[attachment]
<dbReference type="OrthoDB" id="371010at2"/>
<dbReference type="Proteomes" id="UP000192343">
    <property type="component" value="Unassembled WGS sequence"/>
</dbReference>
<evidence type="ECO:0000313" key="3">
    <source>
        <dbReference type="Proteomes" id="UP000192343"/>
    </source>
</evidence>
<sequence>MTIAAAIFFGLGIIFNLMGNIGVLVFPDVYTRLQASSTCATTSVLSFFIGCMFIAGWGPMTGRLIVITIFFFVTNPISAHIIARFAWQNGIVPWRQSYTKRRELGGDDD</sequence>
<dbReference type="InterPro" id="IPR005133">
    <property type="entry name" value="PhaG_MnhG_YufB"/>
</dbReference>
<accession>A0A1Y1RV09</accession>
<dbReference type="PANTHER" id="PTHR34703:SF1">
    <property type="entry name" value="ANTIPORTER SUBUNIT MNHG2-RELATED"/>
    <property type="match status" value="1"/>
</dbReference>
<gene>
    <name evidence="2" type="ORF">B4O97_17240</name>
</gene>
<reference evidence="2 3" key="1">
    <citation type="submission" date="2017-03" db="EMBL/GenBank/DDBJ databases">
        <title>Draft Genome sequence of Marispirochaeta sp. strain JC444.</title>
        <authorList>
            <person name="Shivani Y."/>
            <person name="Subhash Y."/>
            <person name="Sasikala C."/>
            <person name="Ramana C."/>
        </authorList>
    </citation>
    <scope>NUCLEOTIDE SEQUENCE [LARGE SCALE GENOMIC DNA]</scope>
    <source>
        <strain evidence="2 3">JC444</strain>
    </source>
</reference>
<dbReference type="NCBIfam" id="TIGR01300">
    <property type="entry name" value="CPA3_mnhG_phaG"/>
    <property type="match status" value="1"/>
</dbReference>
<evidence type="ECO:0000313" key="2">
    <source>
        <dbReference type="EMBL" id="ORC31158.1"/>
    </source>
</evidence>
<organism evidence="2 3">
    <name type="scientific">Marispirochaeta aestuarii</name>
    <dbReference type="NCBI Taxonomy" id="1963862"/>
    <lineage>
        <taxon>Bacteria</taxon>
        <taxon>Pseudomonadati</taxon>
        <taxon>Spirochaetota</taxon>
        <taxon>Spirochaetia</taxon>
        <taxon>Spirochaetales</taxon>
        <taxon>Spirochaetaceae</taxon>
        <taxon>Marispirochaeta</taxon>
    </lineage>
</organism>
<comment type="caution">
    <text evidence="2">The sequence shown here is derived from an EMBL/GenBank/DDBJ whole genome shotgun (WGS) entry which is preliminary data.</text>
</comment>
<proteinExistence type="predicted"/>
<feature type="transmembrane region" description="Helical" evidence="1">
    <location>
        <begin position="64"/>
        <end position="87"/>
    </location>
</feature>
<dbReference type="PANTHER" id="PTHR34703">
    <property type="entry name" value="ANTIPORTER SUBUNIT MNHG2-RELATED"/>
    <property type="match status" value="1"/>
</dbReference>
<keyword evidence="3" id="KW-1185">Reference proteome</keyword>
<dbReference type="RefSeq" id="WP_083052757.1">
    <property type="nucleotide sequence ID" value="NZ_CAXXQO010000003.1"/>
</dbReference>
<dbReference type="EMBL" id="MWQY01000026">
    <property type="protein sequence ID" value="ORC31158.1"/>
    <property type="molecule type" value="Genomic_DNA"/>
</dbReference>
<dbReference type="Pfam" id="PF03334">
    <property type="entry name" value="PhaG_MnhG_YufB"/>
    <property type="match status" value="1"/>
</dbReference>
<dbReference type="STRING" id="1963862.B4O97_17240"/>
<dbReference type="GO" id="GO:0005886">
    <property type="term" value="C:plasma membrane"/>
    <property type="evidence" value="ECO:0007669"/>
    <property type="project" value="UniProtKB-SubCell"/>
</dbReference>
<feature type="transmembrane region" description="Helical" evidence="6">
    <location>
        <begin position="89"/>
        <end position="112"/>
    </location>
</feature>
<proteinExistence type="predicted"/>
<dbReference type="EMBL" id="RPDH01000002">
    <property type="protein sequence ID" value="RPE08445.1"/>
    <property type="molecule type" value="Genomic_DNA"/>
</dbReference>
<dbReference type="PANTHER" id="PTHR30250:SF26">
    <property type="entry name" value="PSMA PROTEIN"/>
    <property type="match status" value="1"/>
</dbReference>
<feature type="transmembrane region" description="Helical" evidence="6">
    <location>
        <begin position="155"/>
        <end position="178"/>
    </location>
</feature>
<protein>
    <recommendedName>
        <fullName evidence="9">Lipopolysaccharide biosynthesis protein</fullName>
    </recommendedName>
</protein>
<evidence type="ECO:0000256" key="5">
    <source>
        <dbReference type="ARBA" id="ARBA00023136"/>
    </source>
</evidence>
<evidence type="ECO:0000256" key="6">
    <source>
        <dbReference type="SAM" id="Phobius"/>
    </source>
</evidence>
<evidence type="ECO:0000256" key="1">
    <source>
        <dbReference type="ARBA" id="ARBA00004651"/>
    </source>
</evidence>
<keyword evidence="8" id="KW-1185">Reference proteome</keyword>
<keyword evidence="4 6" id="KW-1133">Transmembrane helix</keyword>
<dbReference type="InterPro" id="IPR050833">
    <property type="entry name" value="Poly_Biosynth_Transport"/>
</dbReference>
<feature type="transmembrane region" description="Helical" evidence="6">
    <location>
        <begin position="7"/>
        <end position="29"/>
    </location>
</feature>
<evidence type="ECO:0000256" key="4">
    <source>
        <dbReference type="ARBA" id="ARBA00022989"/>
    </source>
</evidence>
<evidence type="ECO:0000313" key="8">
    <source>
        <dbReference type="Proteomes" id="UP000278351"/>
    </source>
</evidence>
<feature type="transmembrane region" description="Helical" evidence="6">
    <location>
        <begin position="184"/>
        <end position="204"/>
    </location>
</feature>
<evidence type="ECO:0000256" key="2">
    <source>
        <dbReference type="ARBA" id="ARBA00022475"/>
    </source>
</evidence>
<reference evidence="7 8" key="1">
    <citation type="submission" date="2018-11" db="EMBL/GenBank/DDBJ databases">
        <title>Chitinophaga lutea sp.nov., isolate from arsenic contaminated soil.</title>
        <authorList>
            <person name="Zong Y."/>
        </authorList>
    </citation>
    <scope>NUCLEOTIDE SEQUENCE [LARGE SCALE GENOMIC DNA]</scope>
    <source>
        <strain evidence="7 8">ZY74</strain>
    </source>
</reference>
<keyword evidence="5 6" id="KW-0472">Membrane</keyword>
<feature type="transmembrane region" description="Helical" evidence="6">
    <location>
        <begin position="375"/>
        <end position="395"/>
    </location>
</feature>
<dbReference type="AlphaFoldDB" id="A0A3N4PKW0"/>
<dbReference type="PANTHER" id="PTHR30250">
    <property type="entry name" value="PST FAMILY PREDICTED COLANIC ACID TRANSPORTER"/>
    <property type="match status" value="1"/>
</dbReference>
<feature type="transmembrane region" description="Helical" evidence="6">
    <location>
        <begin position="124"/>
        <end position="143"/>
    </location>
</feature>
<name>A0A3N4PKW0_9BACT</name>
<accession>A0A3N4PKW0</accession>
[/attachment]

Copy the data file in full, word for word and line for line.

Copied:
<dbReference type="OrthoDB" id="371010at2"/>
<dbReference type="Proteomes" id="UP000192343">
    <property type="component" value="Unassembled WGS sequence"/>
</dbReference>
<evidence type="ECO:0000313" key="3">
    <source>
        <dbReference type="Proteomes" id="UP000192343"/>
    </source>
</evidence>
<sequence>MTIAAAIFFGLGIIFNLMGNIGVLVFPDVYTRLQASSTCATTSVLSFFIGCMFIAGWGPMTGRLIVITIFFFVTNPISAHIIARFAWQNGIVPWRQSYTKRRELGGDDD</sequence>
<dbReference type="InterPro" id="IPR005133">
    <property type="entry name" value="PhaG_MnhG_YufB"/>
</dbReference>
<accession>A0A1Y1RV09</accession>
<dbReference type="PANTHER" id="PTHR34703:SF1">
    <property type="entry name" value="ANTIPORTER SUBUNIT MNHG2-RELATED"/>
    <property type="match status" value="1"/>
</dbReference>
<gene>
    <name evidence="2" type="ORF">B4O97_17240</name>
</gene>
<reference evidence="2 3" key="1">
    <citation type="submission" date="2017-03" db="EMBL/GenBank/DDBJ databases">
        <title>Draft Genome sequence of Marispirochaeta sp. strain JC444.</title>
        <authorList>
            <person name="Shivani Y."/>
            <person name="Subhash Y."/>
            <person name="Sasikala C."/>
            <person name="Ramana C."/>
        </authorList>
    </citation>
    <scope>NUCLEOTIDE SEQUENCE [LARGE SCALE GENOMIC DNA]</scope>
    <source>
        <strain evidence="2 3">JC444</strain>
    </source>
</reference>
<dbReference type="NCBIfam" id="TIGR01300">
    <property type="entry name" value="CPA3_mnhG_phaG"/>
    <property type="match status" value="1"/>
</dbReference>
<evidence type="ECO:0000313" key="2">
    <source>
        <dbReference type="EMBL" id="ORC31158.1"/>
    </source>
</evidence>
<organism evidence="2 3">
    <name type="scientific">Marispirochaeta aestuarii</name>
    <dbReference type="NCBI Taxonomy" id="1963862"/>
    <lineage>
        <taxon>Bacteria</taxon>
        <taxon>Pseudomonadati</taxon>
        <taxon>Spirochaetota</taxon>
        <taxon>Spirochaetia</taxon>
        <taxon>Spirochaetales</taxon>
        <taxon>Spirochaetaceae</taxon>
        <taxon>Marispirochaeta</taxon>
    </lineage>
</organism>
<comment type="caution">
    <text evidence="2">The sequence shown here is derived from an EMBL/GenBank/DDBJ whole genome shotgun (WGS) entry which is preliminary data.</text>
</comment>
<proteinExistence type="predicted"/>
<feature type="transmembrane region" description="Helical" evidence="1">
    <location>
        <begin position="64"/>
        <end position="87"/>
    </location>
</feature>
<dbReference type="PANTHER" id="PTHR34703">
    <property type="entry name" value="ANTIPORTER SUBUNIT MNHG2-RELATED"/>
    <property type="match status" value="1"/>
</dbReference>
<keyword evidence="3" id="KW-1185">Reference proteome</keyword>
<dbReference type="RefSeq" id="WP_083052757.1">
    <property type="nucleotide sequence ID" value="NZ_CAXXQO010000003.1"/>
</dbReference>
<dbReference type="EMBL" id="MWQY01000026">
    <property type="protein sequence ID" value="ORC31158.1"/>
    <property type="molecule type" value="Genomic_DNA"/>
</dbReference>
<dbReference type="Pfam" id="PF03334">
    <property type="entry name" value="PhaG_MnhG_YufB"/>
    <property type="match status" value="1"/>
</dbReference>
<dbReference type="STRING" id="1963862.B4O97_17240"/>
<dbReference type="GO" id="GO:0005886">
    <property type="term" value="C:plasma membrane"/>
    <property type="evidence" value="ECO:0007669"/>
    <property type="project" value="UniProtKB-SubCell"/>
</dbReference>
<feature type="transmembrane region" description="Helical" evidence="6">
    <location>
        <begin position="89"/>
        <end position="112"/>
    </location>
</feature>
<proteinExistence type="predicted"/>
<dbReference type="EMBL" id="RPDH01000002">
    <property type="protein sequence ID" value="RPE08445.1"/>
    <property type="molecule type" value="Genomic_DNA"/>
</dbReference>
<dbReference type="PANTHER" id="PTHR30250:SF26">
    <property type="entry name" value="PSMA PROTEIN"/>
    <property type="match status" value="1"/>
</dbReference>
<feature type="transmembrane region" description="Helical" evidence="6">
    <location>
        <begin position="155"/>
        <end position="178"/>
    </location>
</feature>
<protein>
    <recommendedName>
        <fullName evidence="9">Lipopolysaccharide biosynthesis protein</fullName>
    </recommendedName>
</protein>
<evidence type="ECO:0000256" key="5">
    <source>
        <dbReference type="ARBA" id="ARBA00023136"/>
    </source>
</evidence>
<evidence type="ECO:0000256" key="6">
    <source>
        <dbReference type="SAM" id="Phobius"/>
    </source>
</evidence>
<evidence type="ECO:0000256" key="1">
    <source>
        <dbReference type="ARBA" id="ARBA00004651"/>
    </source>
</evidence>
<keyword evidence="8" id="KW-1185">Reference proteome</keyword>
<keyword evidence="4 6" id="KW-1133">Transmembrane helix</keyword>
<dbReference type="InterPro" id="IPR050833">
    <property type="entry name" value="Poly_Biosynth_Transport"/>
</dbReference>
<feature type="transmembrane region" description="Helical" evidence="6">
    <location>
        <begin position="7"/>
        <end position="29"/>
    </location>
</feature>
<evidence type="ECO:0000256" key="4">
    <source>
        <dbReference type="ARBA" id="ARBA00022989"/>
    </source>
</evidence>
<evidence type="ECO:0000313" key="8">
    <source>
        <dbReference type="Proteomes" id="UP000278351"/>
    </source>
</evidence>
<feature type="transmembrane region" description="Helical" evidence="6">
    <location>
        <begin position="184"/>
        <end position="204"/>
    </location>
</feature>
<evidence type="ECO:0000256" key="2">
    <source>
        <dbReference type="ARBA" id="ARBA00022475"/>
    </source>
</evidence>
<reference evidence="7 8" key="1">
    <citation type="submission" date="2018-11" db="EMBL/GenBank/DDBJ databases">
        <title>Chitinophaga lutea sp.nov., isolate from arsenic contaminated soil.</title>
        <authorList>
            <person name="Zong Y."/>
        </authorList>
    </citation>
    <scope>NUCLEOTIDE SEQUENCE [LARGE SCALE GENOMIC DNA]</scope>
    <source>
        <strain evidence="7 8">ZY74</strain>
    </source>
</reference>
<keyword evidence="5 6" id="KW-0472">Membrane</keyword>
<feature type="transmembrane region" description="Helical" evidence="6">
    <location>
        <begin position="375"/>
        <end position="395"/>
    </location>
</feature>
<dbReference type="AlphaFoldDB" id="A0A3N4PKW0"/>
<dbReference type="PANTHER" id="PTHR30250">
    <property type="entry name" value="PST FAMILY PREDICTED COLANIC ACID TRANSPORTER"/>
    <property type="match status" value="1"/>
</dbReference>
<feature type="transmembrane region" description="Helical" evidence="6">
    <location>
        <begin position="124"/>
        <end position="143"/>
    </location>
</feature>
<name>A0A3N4PKW0_9BACT</name>
<accession>A0A3N4PKW0</accession>